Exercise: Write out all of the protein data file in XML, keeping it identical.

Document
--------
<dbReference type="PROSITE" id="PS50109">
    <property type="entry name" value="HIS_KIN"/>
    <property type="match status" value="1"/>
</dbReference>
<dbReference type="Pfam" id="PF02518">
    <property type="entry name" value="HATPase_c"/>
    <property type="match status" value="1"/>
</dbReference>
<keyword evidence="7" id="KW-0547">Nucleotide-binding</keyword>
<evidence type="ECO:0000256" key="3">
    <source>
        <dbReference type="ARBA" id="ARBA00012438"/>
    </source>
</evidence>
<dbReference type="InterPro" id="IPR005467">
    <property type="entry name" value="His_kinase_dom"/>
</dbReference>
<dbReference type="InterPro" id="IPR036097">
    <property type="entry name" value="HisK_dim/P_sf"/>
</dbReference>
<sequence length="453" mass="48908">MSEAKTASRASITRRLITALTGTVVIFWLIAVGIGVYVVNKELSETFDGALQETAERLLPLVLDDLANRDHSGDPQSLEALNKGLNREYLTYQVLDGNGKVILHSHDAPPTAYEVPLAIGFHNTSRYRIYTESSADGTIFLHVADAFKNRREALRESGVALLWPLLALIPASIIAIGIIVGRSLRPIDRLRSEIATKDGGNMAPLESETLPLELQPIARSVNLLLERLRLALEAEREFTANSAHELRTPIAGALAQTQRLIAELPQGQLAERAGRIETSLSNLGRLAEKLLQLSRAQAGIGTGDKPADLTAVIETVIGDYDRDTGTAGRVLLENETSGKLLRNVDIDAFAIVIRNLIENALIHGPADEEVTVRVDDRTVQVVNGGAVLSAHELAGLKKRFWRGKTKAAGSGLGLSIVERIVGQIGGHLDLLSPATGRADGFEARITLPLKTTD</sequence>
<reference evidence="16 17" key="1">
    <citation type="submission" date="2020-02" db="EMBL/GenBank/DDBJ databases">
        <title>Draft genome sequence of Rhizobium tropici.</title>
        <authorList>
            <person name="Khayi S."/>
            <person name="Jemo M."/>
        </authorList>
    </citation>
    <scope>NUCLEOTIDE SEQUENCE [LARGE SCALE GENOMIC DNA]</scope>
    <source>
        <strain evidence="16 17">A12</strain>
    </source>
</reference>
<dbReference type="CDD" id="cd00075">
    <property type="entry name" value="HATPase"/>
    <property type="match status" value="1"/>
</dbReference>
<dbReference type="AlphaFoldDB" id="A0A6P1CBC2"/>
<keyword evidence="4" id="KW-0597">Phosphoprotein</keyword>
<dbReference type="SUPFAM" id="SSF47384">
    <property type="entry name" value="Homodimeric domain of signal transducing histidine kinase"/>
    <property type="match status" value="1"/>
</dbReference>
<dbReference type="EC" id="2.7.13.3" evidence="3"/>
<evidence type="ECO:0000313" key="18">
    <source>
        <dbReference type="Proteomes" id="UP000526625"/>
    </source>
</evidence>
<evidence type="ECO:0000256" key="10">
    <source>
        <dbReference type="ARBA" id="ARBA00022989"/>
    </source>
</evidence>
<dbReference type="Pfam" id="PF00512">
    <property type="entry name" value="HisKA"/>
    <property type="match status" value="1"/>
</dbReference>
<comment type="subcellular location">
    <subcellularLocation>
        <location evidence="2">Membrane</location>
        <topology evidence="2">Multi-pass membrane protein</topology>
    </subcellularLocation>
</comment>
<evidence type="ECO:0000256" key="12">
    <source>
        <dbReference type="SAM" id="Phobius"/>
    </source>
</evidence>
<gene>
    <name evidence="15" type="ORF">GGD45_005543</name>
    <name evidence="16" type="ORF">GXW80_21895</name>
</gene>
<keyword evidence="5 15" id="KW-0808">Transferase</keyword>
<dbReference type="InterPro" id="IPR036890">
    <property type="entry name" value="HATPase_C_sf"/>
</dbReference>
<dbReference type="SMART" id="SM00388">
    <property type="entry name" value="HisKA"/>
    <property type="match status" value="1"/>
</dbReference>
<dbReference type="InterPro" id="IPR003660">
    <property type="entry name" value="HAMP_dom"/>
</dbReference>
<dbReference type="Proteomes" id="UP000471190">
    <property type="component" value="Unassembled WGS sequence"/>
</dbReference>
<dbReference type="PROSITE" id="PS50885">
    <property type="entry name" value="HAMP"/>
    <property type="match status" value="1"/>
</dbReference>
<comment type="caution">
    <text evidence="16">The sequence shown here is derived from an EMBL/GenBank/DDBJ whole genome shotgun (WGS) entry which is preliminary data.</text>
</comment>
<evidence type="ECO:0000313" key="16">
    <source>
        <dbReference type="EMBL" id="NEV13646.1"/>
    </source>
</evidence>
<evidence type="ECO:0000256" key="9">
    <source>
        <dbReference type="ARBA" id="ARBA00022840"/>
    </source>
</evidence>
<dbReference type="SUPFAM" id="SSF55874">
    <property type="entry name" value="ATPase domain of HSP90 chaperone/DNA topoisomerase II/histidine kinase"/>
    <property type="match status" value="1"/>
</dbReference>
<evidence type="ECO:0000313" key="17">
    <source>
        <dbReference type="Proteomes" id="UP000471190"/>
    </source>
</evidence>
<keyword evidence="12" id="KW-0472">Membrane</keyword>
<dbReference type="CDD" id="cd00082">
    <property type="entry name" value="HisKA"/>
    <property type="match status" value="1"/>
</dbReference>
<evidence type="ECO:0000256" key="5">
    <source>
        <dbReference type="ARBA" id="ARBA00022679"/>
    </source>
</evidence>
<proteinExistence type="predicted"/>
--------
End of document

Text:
<dbReference type="PROSITE" id="PS50109">
    <property type="entry name" value="HIS_KIN"/>
    <property type="match status" value="1"/>
</dbReference>
<dbReference type="Pfam" id="PF02518">
    <property type="entry name" value="HATPase_c"/>
    <property type="match status" value="1"/>
</dbReference>
<keyword evidence="7" id="KW-0547">Nucleotide-binding</keyword>
<evidence type="ECO:0000256" key="3">
    <source>
        <dbReference type="ARBA" id="ARBA00012438"/>
    </source>
</evidence>
<dbReference type="InterPro" id="IPR005467">
    <property type="entry name" value="His_kinase_dom"/>
</dbReference>
<dbReference type="InterPro" id="IPR036097">
    <property type="entry name" value="HisK_dim/P_sf"/>
</dbReference>
<sequence length="453" mass="48908">MSEAKTASRASITRRLITALTGTVVIFWLIAVGIGVYVVNKELSETFDGALQETAERLLPLVLDDLANRDHSGDPQSLEALNKGLNREYLTYQVLDGNGKVILHSHDAPPTAYEVPLAIGFHNTSRYRIYTESSADGTIFLHVADAFKNRREALRESGVALLWPLLALIPASIIAIGIIVGRSLRPIDRLRSEIATKDGGNMAPLESETLPLELQPIARSVNLLLERLRLALEAEREFTANSAHELRTPIAGALAQTQRLIAELPQGQLAERAGRIETSLSNLGRLAEKLLQLSRAQAGIGTGDKPADLTAVIETVIGDYDRDTGTAGRVLLENETSGKLLRNVDIDAFAIVIRNLIENALIHGPADEEVTVRVDDRTVQVVNGGAVLSAHELAGLKKRFWRGKTKAAGSGLGLSIVERIVGQIGGHLDLLSPATGRADGFEARITLPLKTTD</sequence>
<reference evidence="16 17" key="1">
    <citation type="submission" date="2020-02" db="EMBL/GenBank/DDBJ databases">
        <title>Draft genome sequence of Rhizobium tropici.</title>
        <authorList>
            <person name="Khayi S."/>
            <person name="Jemo M."/>
        </authorList>
    </citation>
    <scope>NUCLEOTIDE SEQUENCE [LARGE SCALE GENOMIC DNA]</scope>
    <source>
        <strain evidence="16 17">A12</strain>
    </source>
</reference>
<dbReference type="CDD" id="cd00075">
    <property type="entry name" value="HATPase"/>
    <property type="match status" value="1"/>
</dbReference>
<dbReference type="AlphaFoldDB" id="A0A6P1CBC2"/>
<keyword evidence="4" id="KW-0597">Phosphoprotein</keyword>
<dbReference type="SUPFAM" id="SSF47384">
    <property type="entry name" value="Homodimeric domain of signal transducing histidine kinase"/>
    <property type="match status" value="1"/>
</dbReference>
<dbReference type="EC" id="2.7.13.3" evidence="3"/>
<evidence type="ECO:0000313" key="18">
    <source>
        <dbReference type="Proteomes" id="UP000526625"/>
    </source>
</evidence>
<evidence type="ECO:0000256" key="10">
    <source>
        <dbReference type="ARBA" id="ARBA00022989"/>
    </source>
</evidence>
<dbReference type="Pfam" id="PF00512">
    <property type="entry name" value="HisKA"/>
    <property type="match status" value="1"/>
</dbReference>
<comment type="subcellular location">
    <subcellularLocation>
        <location evidence="2">Membrane</location>
        <topology evidence="2">Multi-pass membrane protein</topology>
    </subcellularLocation>
</comment>
<evidence type="ECO:0000256" key="12">
    <source>
        <dbReference type="SAM" id="Phobius"/>
    </source>
</evidence>
<gene>
    <name evidence="15" type="ORF">GGD45_005543</name>
    <name evidence="16" type="ORF">GXW80_21895</name>
</gene>
<keyword evidence="5 15" id="KW-0808">Transferase</keyword>
<dbReference type="InterPro" id="IPR036890">
    <property type="entry name" value="HATPase_C_sf"/>
</dbReference>
<dbReference type="SMART" id="SM00388">
    <property type="entry name" value="HisKA"/>
    <property type="match status" value="1"/>
</dbReference>
<dbReference type="InterPro" id="IPR003660">
    <property type="entry name" value="HAMP_dom"/>
</dbReference>
<dbReference type="Proteomes" id="UP000471190">
    <property type="component" value="Unassembled WGS sequence"/>
</dbReference>
<dbReference type="PROSITE" id="PS50885">
    <property type="entry name" value="HAMP"/>
    <property type="match status" value="1"/>
</dbReference>
<comment type="caution">
    <text evidence="16">The sequence shown here is derived from an EMBL/GenBank/DDBJ whole genome shotgun (WGS) entry which is preliminary data.</text>
</comment>
<evidence type="ECO:0000313" key="16">
    <source>
        <dbReference type="EMBL" id="NEV13646.1"/>
    </source>
</evidence>
<evidence type="ECO:0000256" key="9">
    <source>
        <dbReference type="ARBA" id="ARBA00022840"/>
    </source>
</evidence>
<dbReference type="SUPFAM" id="SSF55874">
    <property type="entry name" value="ATPase domain of HSP90 chaperone/DNA topoisomerase II/histidine kinase"/>
    <property type="match status" value="1"/>
</dbReference>
<evidence type="ECO:0000313" key="17">
    <source>
        <dbReference type="Proteomes" id="UP000471190"/>
    </source>
</evidence>
<keyword evidence="12" id="KW-0472">Membrane</keyword>
<dbReference type="CDD" id="cd00082">
    <property type="entry name" value="HisKA"/>
    <property type="match status" value="1"/>
</dbReference>
<evidence type="ECO:0000256" key="5">
    <source>
        <dbReference type="ARBA" id="ARBA00022679"/>
    </source>
</evidence>
<proteinExistence type="predicted"/>